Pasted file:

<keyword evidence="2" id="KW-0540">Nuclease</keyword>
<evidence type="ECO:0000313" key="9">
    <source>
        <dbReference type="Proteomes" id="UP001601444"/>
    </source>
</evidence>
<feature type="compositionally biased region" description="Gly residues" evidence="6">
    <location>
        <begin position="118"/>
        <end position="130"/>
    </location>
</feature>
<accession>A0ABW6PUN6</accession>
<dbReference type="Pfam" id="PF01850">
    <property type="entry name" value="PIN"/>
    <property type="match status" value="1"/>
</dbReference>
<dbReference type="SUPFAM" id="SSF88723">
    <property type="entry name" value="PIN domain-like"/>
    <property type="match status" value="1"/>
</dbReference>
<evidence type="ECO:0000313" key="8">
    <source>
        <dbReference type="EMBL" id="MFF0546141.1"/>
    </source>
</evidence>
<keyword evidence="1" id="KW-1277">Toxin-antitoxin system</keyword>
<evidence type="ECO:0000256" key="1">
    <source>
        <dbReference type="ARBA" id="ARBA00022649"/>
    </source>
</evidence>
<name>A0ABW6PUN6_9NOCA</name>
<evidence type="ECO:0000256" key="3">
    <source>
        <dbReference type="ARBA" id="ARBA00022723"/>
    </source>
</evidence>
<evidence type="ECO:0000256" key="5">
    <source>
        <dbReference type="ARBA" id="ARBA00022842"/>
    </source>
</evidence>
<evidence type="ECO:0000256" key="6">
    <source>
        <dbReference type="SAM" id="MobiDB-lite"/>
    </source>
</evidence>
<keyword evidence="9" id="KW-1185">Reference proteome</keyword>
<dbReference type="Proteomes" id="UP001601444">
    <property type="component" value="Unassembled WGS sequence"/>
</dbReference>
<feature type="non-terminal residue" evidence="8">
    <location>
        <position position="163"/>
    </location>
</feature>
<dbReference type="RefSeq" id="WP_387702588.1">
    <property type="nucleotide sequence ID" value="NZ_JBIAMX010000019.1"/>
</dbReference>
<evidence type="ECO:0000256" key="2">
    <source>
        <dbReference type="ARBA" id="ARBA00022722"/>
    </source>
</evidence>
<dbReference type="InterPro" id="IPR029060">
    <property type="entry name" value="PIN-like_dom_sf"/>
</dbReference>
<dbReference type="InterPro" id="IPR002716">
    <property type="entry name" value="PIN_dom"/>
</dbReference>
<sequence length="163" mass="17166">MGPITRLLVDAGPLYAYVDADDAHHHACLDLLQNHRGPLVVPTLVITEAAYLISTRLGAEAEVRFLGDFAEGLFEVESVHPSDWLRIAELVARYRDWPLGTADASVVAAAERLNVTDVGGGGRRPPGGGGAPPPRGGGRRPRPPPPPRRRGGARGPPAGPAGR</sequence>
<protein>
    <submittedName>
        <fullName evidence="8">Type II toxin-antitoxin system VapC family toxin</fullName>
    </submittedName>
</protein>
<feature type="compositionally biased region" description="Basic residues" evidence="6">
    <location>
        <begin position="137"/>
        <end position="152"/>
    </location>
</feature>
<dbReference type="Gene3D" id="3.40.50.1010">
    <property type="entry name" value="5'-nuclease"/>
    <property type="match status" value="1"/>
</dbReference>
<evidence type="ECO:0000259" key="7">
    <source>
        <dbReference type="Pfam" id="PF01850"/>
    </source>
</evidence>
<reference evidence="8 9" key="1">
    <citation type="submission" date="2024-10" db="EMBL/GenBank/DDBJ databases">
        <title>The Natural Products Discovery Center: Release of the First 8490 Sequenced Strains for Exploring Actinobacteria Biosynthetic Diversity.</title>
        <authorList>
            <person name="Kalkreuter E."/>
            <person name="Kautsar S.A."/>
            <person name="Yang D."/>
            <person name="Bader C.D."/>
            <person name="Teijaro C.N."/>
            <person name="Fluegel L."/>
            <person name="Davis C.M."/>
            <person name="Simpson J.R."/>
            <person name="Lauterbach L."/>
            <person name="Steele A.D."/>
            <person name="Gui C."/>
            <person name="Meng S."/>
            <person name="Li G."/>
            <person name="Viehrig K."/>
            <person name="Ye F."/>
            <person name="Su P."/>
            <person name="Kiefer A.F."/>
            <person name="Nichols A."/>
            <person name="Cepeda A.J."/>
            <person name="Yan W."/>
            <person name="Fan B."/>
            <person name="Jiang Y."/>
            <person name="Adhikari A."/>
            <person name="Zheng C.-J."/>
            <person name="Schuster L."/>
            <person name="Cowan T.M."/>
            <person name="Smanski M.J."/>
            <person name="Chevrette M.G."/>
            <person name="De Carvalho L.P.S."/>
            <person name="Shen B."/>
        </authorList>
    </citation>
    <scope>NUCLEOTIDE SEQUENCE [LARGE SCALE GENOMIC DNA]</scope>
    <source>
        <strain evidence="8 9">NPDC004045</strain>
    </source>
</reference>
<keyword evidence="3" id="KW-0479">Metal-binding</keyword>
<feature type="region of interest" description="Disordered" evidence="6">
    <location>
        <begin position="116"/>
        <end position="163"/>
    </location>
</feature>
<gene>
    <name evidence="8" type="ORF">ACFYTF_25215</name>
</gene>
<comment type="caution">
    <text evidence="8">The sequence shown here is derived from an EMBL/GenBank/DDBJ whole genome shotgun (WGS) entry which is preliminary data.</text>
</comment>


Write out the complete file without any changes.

<keyword evidence="2" id="KW-0540">Nuclease</keyword>
<evidence type="ECO:0000313" key="9">
    <source>
        <dbReference type="Proteomes" id="UP001601444"/>
    </source>
</evidence>
<feature type="compositionally biased region" description="Gly residues" evidence="6">
    <location>
        <begin position="118"/>
        <end position="130"/>
    </location>
</feature>
<accession>A0ABW6PUN6</accession>
<dbReference type="Pfam" id="PF01850">
    <property type="entry name" value="PIN"/>
    <property type="match status" value="1"/>
</dbReference>
<dbReference type="SUPFAM" id="SSF88723">
    <property type="entry name" value="PIN domain-like"/>
    <property type="match status" value="1"/>
</dbReference>
<evidence type="ECO:0000313" key="8">
    <source>
        <dbReference type="EMBL" id="MFF0546141.1"/>
    </source>
</evidence>
<keyword evidence="1" id="KW-1277">Toxin-antitoxin system</keyword>
<evidence type="ECO:0000256" key="1">
    <source>
        <dbReference type="ARBA" id="ARBA00022649"/>
    </source>
</evidence>
<name>A0ABW6PUN6_9NOCA</name>
<evidence type="ECO:0000256" key="3">
    <source>
        <dbReference type="ARBA" id="ARBA00022723"/>
    </source>
</evidence>
<evidence type="ECO:0000256" key="5">
    <source>
        <dbReference type="ARBA" id="ARBA00022842"/>
    </source>
</evidence>
<evidence type="ECO:0000256" key="6">
    <source>
        <dbReference type="SAM" id="MobiDB-lite"/>
    </source>
</evidence>
<keyword evidence="9" id="KW-1185">Reference proteome</keyword>
<dbReference type="Proteomes" id="UP001601444">
    <property type="component" value="Unassembled WGS sequence"/>
</dbReference>
<feature type="non-terminal residue" evidence="8">
    <location>
        <position position="163"/>
    </location>
</feature>
<dbReference type="RefSeq" id="WP_387702588.1">
    <property type="nucleotide sequence ID" value="NZ_JBIAMX010000019.1"/>
</dbReference>
<evidence type="ECO:0000256" key="2">
    <source>
        <dbReference type="ARBA" id="ARBA00022722"/>
    </source>
</evidence>
<dbReference type="InterPro" id="IPR029060">
    <property type="entry name" value="PIN-like_dom_sf"/>
</dbReference>
<dbReference type="InterPro" id="IPR002716">
    <property type="entry name" value="PIN_dom"/>
</dbReference>
<sequence length="163" mass="17166">MGPITRLLVDAGPLYAYVDADDAHHHACLDLLQNHRGPLVVPTLVITEAAYLISTRLGAEAEVRFLGDFAEGLFEVESVHPSDWLRIAELVARYRDWPLGTADASVVAAAERLNVTDVGGGGRRPPGGGGAPPPRGGGRRPRPPPPPRRRGGARGPPAGPAGR</sequence>
<protein>
    <submittedName>
        <fullName evidence="8">Type II toxin-antitoxin system VapC family toxin</fullName>
    </submittedName>
</protein>
<feature type="compositionally biased region" description="Basic residues" evidence="6">
    <location>
        <begin position="137"/>
        <end position="152"/>
    </location>
</feature>
<dbReference type="Gene3D" id="3.40.50.1010">
    <property type="entry name" value="5'-nuclease"/>
    <property type="match status" value="1"/>
</dbReference>
<evidence type="ECO:0000259" key="7">
    <source>
        <dbReference type="Pfam" id="PF01850"/>
    </source>
</evidence>
<reference evidence="8 9" key="1">
    <citation type="submission" date="2024-10" db="EMBL/GenBank/DDBJ databases">
        <title>The Natural Products Discovery Center: Release of the First 8490 Sequenced Strains for Exploring Actinobacteria Biosynthetic Diversity.</title>
        <authorList>
            <person name="Kalkreuter E."/>
            <person name="Kautsar S.A."/>
            <person name="Yang D."/>
            <person name="Bader C.D."/>
            <person name="Teijaro C.N."/>
            <person name="Fluegel L."/>
            <person name="Davis C.M."/>
            <person name="Simpson J.R."/>
            <person name="Lauterbach L."/>
            <person name="Steele A.D."/>
            <person name="Gui C."/>
            <person name="Meng S."/>
            <person name="Li G."/>
            <person name="Viehrig K."/>
            <person name="Ye F."/>
            <person name="Su P."/>
            <person name="Kiefer A.F."/>
            <person name="Nichols A."/>
            <person name="Cepeda A.J."/>
            <person name="Yan W."/>
            <person name="Fan B."/>
            <person name="Jiang Y."/>
            <person name="Adhikari A."/>
            <person name="Zheng C.-J."/>
            <person name="Schuster L."/>
            <person name="Cowan T.M."/>
            <person name="Smanski M.J."/>
            <person name="Chevrette M.G."/>
            <person name="De Carvalho L.P.S."/>
            <person name="Shen B."/>
        </authorList>
    </citation>
    <scope>NUCLEOTIDE SEQUENCE [LARGE SCALE GENOMIC DNA]</scope>
    <source>
        <strain evidence="8 9">NPDC004045</strain>
    </source>
</reference>
<keyword evidence="3" id="KW-0479">Metal-binding</keyword>
<feature type="region of interest" description="Disordered" evidence="6">
    <location>
        <begin position="116"/>
        <end position="163"/>
    </location>
</feature>
<gene>
    <name evidence="8" type="ORF">ACFYTF_25215</name>
</gene>
<comment type="caution">
    <text evidence="8">The sequence shown here is derived from an EMBL/GenBank/DDBJ whole genome shotgun (WGS) entry which is preliminary data.</text>
</comment>